DEL MAR — With bluff collapses in coastal North County increasing, North County Transit District and the city of Del Mar are gearing up for another round of bluff stabilization efforts.
Such efforts are meant to safeguard the railroad corridor in Del Mar, which runs directly through the city’s 1.6-mile stretch of beachside bluffs.
Set to break ground in early September and be completed in May of 2020, the project — termed DMB4 — will involve repairing three seawalls on the beach below the tracks, removing concrete debris from aging infrastructure, stabilizing areas where bluffs are failing and repairing stormwater drainage facilities.
The City Council approved an encroachment permit on Aug. 5 that will allow NCTD and the San Diego Association of Governments to conduct a portion of its efforts in the city’s right of way, specifically across the beach and south bluff from 6th to 17th street.
Repairing retaining structures and storm drains is meant to “help mitigate surface irrigation and stormwater runoff away from the bluffs,” and further divert it to the ocean, wrote NCTD Communications Officer Kimy Wall in an email to The Coast News.
Existing hydroaugers will also be adjusted, and damaged ones will be removed. Hydroaugers are pipes meant to pull water out of the sandstone bluff and lessen the impact of irrigation.
Uphill irrigation, along with sea-level rise, has often been pinpointed by experts as a major cause of bluff instability and erosion.
NCTD, which owns and operates the corridor, has been implementing stabilization efforts in Del Mar since the late 1990s. It has installed upwards of 200 soldier piles in the bluff in order to protect the tracks from erosion.
This is the fourth effort in the series of projects, with DMB5 and DMB6 coming down the pike. No soldier piles will be installed as part of the most current stabilization effort — which will largely focus on securing existing structures and implementing drainage improvements.
But after a spate of sizeable bluff collapses in Del Mar over the past year and a recent fatal bluff collapse in Encinitas, residents and officials alike are looking closely at potential long-term solutions.
SANDAG — which works with NCTD to implement bluff stabilization projects — gave a presentation to the city in February outlining several options to move the train tracks to an inland route by 2050. Regardless of the option, the cost of relocating the tracks would fall between $2.5 billion and $3.5 billion.
Many are hoping the shift will come sooner than 2050.
“I think it’s urgent that the bluffs are stabilized now, and also very urgent that the train is moved off the bluffs as soon as possible and well before 2050,” said resident Udo Wahn, at the Aug. 5 council meeting.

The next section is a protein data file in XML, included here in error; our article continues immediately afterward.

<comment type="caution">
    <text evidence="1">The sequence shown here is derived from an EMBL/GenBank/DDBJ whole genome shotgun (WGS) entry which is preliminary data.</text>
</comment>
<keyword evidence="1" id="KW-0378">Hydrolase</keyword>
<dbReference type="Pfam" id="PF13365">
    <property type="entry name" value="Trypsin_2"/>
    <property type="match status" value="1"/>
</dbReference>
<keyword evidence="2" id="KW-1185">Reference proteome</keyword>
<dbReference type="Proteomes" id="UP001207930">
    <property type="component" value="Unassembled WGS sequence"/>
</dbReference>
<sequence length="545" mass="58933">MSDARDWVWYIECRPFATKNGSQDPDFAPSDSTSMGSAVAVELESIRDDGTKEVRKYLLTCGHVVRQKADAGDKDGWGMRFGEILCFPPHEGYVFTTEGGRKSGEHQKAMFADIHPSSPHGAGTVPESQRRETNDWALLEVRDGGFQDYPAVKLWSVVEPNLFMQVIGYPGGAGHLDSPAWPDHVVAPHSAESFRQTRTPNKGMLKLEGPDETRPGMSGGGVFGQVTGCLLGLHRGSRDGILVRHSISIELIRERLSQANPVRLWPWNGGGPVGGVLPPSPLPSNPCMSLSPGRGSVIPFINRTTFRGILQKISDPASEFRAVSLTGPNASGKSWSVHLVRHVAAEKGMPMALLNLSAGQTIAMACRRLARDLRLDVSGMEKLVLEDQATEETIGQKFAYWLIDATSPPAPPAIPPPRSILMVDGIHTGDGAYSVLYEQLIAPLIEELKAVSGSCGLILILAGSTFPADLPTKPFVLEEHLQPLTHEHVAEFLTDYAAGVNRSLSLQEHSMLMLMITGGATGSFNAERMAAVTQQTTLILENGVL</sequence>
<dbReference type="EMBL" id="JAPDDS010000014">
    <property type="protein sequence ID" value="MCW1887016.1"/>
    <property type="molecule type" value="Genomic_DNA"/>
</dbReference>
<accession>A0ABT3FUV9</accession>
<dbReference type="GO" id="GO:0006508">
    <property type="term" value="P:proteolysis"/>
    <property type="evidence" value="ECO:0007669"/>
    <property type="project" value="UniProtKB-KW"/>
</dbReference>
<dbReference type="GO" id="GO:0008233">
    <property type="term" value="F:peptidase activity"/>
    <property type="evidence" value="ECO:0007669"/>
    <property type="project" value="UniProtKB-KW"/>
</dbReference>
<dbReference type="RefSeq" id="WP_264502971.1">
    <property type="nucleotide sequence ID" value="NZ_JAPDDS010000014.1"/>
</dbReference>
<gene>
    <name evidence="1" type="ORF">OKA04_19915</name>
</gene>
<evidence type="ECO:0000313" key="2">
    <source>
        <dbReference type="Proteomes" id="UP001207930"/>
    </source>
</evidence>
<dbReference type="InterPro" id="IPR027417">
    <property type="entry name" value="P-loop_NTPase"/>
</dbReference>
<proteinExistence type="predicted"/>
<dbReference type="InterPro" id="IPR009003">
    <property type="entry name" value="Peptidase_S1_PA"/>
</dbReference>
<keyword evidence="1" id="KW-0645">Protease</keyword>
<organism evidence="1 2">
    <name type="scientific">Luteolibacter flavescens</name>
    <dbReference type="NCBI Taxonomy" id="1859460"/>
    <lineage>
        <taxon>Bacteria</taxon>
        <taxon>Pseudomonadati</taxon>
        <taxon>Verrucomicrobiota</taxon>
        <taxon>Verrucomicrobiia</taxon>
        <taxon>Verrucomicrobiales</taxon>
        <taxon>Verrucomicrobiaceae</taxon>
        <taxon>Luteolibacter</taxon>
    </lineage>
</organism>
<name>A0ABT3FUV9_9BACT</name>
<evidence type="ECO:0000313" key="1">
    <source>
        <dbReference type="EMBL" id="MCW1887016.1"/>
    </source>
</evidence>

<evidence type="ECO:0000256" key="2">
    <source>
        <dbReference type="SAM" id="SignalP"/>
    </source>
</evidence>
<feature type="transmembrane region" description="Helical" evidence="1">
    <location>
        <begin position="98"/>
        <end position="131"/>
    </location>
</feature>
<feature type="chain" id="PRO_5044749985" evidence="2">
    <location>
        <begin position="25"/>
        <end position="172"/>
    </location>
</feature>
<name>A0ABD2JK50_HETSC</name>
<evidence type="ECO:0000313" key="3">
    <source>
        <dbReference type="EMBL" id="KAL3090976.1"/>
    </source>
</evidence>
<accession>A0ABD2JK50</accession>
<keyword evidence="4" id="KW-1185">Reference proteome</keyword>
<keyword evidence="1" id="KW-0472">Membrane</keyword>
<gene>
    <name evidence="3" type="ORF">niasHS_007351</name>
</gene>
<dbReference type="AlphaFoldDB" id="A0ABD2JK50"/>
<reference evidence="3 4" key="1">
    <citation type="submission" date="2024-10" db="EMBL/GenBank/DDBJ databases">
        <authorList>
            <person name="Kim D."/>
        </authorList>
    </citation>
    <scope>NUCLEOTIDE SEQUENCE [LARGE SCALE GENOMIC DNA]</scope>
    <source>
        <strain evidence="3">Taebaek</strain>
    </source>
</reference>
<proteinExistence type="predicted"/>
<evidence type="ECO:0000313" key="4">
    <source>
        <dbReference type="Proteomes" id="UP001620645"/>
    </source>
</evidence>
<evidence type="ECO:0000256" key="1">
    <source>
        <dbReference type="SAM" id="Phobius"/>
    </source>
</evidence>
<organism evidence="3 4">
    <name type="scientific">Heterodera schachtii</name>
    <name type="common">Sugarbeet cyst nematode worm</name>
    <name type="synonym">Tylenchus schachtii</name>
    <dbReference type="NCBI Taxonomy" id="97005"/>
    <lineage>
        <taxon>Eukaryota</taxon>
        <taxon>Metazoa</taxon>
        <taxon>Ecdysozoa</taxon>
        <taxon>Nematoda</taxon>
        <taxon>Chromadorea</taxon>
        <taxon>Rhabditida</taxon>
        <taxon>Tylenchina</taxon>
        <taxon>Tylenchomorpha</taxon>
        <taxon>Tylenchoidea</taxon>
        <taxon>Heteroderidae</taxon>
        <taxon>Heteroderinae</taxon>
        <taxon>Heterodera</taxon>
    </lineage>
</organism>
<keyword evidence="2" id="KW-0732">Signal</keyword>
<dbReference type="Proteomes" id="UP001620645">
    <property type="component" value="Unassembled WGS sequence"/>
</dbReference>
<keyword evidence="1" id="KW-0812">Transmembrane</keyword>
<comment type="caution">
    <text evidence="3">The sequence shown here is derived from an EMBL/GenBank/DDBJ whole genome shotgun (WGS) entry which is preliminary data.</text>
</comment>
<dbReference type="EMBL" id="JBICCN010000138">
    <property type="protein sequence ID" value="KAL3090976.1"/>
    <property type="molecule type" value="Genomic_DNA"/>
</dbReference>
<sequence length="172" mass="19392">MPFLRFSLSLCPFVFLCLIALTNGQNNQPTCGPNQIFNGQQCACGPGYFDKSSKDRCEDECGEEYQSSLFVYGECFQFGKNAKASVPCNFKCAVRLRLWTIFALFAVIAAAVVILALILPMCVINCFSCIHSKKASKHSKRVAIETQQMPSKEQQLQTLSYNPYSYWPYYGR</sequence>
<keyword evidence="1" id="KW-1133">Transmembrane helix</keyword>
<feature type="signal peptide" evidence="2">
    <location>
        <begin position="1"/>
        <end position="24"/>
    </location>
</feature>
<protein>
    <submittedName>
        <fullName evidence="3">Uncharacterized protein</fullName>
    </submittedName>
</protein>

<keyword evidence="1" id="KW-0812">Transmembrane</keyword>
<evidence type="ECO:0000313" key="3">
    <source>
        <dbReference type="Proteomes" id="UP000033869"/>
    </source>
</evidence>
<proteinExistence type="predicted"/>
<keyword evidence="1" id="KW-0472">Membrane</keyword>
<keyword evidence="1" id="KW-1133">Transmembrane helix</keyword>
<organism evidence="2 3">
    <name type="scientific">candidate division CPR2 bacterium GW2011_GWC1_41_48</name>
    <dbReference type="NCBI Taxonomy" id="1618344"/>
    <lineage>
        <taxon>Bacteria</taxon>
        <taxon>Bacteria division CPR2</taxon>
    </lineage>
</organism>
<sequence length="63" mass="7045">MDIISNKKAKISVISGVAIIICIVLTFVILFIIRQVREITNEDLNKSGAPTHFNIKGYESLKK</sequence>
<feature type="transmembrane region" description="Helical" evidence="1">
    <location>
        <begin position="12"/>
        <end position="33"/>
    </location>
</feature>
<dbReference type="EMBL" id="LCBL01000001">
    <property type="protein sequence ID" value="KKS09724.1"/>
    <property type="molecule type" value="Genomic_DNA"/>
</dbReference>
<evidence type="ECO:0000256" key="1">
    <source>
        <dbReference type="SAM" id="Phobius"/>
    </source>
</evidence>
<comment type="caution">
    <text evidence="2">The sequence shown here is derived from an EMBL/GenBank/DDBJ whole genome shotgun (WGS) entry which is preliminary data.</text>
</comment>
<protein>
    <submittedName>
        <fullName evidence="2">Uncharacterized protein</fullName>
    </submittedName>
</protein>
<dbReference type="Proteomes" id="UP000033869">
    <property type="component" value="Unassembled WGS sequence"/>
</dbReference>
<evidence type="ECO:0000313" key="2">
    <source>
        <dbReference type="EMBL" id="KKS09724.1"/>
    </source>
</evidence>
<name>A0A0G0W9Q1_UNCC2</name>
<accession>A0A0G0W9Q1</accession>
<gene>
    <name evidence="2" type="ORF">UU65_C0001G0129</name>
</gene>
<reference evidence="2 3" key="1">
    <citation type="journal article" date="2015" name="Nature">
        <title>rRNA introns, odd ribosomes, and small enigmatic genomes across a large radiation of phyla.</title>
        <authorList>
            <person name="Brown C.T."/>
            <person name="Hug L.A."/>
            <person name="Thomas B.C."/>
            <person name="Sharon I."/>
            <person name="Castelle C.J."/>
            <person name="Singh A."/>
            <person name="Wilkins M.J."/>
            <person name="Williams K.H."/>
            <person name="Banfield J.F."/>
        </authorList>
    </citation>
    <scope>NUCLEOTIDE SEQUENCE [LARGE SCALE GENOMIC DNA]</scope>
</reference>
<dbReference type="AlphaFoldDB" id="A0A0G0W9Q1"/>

Kaily Wakefield, a policy coordinator with the Surfrider Foundation’s San Diego chapter, also urged moving the tracks, and said officials should be weary of allowing temporary fixes such as seawall repairs to “end up being a long-term fix.”
Councilman Dwight Worden said near-term projects like these are “absolutely essential” to keep the railroad safe and secure for the time being.
“This is not instead of getting the tracks off the bluff and moving them inland, this is in addition to,” he said. “We need to do this now so the train doesn’t fall off (the bluff) in the near future.”
SANDAG has estimated the cost of the current stabilization project to be $3.1 million. But according to Kimy Wall, SANDAG and NCTD are still in the process of reviewing construction bids.
The project will be funded through the State Transportation Improvement Program (STIP).
SANDAG is planning to host a workshop with residents in September to address more specific details of the project, according to SANDAG Principal Engineer Bruce Smith.
Bluff stabilization projects recently received a boost from the state — Senate President Pro Tem Toni Atkins (D-San Diego) announced in June that $6.1 million of the state’s budget will be allocated to bluff stabilization projects. According to Wall, such funds will help SANDAG and NCTD complete designs for future projects — DMB5 and DMB6 — and partially fund construction.
She said the design process for DMB5 is anticipated to begin in the fall of 2019.
The total cost estimates for stabilization projects DMB4, DMB5, and DMB6 is approximately $80 million to $90 million.
Lexy Brodt covers all things Del Mar and Solana Beach for The Coast News, with a primary interest in coastal development. A North County native turned UW-Madison alumna, she has produced for Wisconsin Public Radio and reported for The San Diego Union-Tribune and Wisconsin State Journal.